The Department of Nuclear Engineering honored the inaugural class of the Nuclear Engineering Hall of Fame during the department’s spring 2017 awards banquet. The Hall of Fame recognizes nuclear engineering graduates or those with a sustained positive relationship with the department. The 2017 inductees all have made exceptional contributions to the nuclear engineering community through their technical innovations, scholarly activities, and leadership.
The first class includes Pietro F. Pasqua, Wayne Coleman, Hash Hashemian, Ken Piety, and Jessie Hill Roberson.
Pasqua was the founding head of the department in 1957 and served from 1957 to 1988. He is fondly remembered by faculty, staff, and students not only for his scholarly accomplishments and outstanding leadership, but also for his integrity, kindness, and dedication to teaching and learning. Members of his family accepted the award and former department head H.L. Dodds spoke about Pasqua.
Coleman earned his bachelor’s degree in nuclear engineering in 1963, a master’s degree in 1965 and a PhD in 1969, all from the University of Tennessee. Coleman’s career in the nuclear industry spans almost forty years, including his time with the Army Nuclear Defense Laboratory. Coleman devoted more than thirty-five years of dedicated leadership to Science Applications Internal Corporation. He spent many years on the Board of Advisors for the Tickle College of Engineering and has given generous service in multiple capacities to UT.
Hashemian earned his first degree in 1974 from Iran University, a BS in physics. His educational and professional career took him to the United States where he earned his MS degree in nuclear engineering at the UT. Since then, he has demonstrated exceptional leadership and service to the nuclear power industry, specifically as founder and president of Analysis and Measurement Services Corporation, which provides equipment, training and services for testing the instrumentation and control of nuclear power plants worldwide. He also continued his education, earning a doctorate in electrical engineering from Lamar University in 2009; a PhD in nuclear engineering from Chalmers University of Technology, Sweden, in 2010; and a PhD in computer engineering, University of Western Ontario, Canada, in 2011.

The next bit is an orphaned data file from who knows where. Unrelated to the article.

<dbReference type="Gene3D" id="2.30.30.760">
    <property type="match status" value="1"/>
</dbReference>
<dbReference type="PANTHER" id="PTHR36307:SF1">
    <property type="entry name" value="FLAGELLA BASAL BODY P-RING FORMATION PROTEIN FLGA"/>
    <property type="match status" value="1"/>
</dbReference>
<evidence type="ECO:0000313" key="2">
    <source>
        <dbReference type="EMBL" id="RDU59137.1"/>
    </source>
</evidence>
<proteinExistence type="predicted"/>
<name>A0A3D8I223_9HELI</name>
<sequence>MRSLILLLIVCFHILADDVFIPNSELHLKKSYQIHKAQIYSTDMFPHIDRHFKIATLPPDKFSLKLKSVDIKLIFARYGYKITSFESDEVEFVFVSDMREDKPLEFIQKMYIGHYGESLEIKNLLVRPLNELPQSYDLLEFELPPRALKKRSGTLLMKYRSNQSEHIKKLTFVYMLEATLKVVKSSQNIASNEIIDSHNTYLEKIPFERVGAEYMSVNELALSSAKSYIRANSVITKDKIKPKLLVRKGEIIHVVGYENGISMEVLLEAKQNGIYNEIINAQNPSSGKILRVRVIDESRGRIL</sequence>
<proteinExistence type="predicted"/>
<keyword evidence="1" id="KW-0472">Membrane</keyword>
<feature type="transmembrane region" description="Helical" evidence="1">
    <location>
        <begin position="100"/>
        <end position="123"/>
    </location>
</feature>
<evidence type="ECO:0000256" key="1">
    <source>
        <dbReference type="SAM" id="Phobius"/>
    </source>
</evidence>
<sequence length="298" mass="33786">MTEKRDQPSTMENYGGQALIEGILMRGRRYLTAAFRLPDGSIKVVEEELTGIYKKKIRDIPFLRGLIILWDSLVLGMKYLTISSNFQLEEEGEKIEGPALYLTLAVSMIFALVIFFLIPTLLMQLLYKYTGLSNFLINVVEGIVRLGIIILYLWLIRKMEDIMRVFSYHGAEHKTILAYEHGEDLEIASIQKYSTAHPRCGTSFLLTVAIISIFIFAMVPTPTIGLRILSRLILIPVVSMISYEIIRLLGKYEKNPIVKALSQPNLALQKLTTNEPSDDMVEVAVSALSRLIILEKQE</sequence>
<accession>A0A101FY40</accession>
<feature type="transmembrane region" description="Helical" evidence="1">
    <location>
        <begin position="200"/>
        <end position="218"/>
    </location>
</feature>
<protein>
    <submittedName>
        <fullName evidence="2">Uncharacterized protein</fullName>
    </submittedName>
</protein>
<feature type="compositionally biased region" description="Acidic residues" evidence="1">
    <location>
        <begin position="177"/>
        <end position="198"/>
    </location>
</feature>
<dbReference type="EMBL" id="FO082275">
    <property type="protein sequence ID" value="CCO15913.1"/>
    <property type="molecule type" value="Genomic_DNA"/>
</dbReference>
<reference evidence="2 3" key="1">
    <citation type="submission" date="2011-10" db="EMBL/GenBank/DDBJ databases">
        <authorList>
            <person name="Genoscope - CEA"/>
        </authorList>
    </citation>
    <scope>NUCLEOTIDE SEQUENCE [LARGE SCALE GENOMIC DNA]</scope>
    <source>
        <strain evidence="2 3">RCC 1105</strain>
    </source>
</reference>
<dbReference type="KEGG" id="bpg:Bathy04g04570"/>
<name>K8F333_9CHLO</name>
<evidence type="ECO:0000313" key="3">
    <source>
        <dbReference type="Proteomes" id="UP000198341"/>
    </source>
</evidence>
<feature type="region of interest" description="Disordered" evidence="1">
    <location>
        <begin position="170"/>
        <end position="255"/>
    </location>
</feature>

Piety earned his BS in nuclear engineering in 1970 and his PhD in 1976, both from UT. Piety has led a career of outstanding research and development of reliability enhancing technologies since his time as a student. In the early 1980’s, he co-founded Computational Systems, Inc. (CSI), which provides multiple services and products based on Ken’s research and expertise to industrial manufacturing facilities globally. He served CSI more than 25 years in multiple roles as the company became a subsidiary of Emerson Electric. He also provided exceptional service to Azima DLI for around 10 years as vice president of technology. His pioneering work in vibration analysis and other predictive maintenance technologies has resulted in more than thirty patents and crucial innovations in diagnostic and reliability technologies in industrial manufacturing.
Roberson received her BS in nuclear engineering in 1981, and has since demonstrated impressive service to the US government and the nuclear energy industry. Early in her career she worked at EI Dupont and Georgia Power and later served as the youngest and first female manager for DOE’s Rocky Flats Field Office. She was nominated by President Bill Clinton to be a member of the Defense Nuclear Facilities Safety Board (DNFSB); nominated by President George W. Bush as assistant secretary of the DOE; nominated as Vice Chairman of the DNFSB by President Barack Obama, who also nominated her to serve as commissioner for the Nuclear Regulatory Commission. Roberson’s career has been defined by dedicated corporate leadership and government service to the nuclear engineering field in waste management, reactor operation, environmental restoration, and project management.